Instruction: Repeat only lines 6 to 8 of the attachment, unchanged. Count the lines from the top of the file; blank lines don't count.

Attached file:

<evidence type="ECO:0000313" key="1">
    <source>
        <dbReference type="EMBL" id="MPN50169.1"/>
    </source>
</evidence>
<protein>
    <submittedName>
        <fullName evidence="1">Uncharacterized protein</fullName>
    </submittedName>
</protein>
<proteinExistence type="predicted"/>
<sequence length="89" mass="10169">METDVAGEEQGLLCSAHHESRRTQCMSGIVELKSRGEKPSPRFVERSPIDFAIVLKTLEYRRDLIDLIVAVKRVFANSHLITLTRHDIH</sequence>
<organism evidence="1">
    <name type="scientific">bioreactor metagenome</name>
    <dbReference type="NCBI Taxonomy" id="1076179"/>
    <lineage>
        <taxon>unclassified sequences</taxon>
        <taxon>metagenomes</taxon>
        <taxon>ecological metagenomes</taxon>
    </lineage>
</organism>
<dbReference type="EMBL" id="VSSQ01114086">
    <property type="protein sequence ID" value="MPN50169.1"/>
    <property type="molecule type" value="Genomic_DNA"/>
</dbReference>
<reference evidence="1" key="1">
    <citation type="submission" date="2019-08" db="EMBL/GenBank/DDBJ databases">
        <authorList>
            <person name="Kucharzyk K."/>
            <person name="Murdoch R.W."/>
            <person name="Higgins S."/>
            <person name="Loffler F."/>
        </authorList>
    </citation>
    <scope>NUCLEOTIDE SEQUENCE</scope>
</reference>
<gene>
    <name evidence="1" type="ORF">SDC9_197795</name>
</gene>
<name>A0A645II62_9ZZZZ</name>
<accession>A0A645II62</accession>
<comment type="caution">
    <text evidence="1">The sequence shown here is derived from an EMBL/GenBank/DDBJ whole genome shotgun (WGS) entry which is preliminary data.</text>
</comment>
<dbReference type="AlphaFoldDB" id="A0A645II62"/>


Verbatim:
<protein>
    <submittedName>
        <fullName evidence="1">Uncharacterized protein</fullName>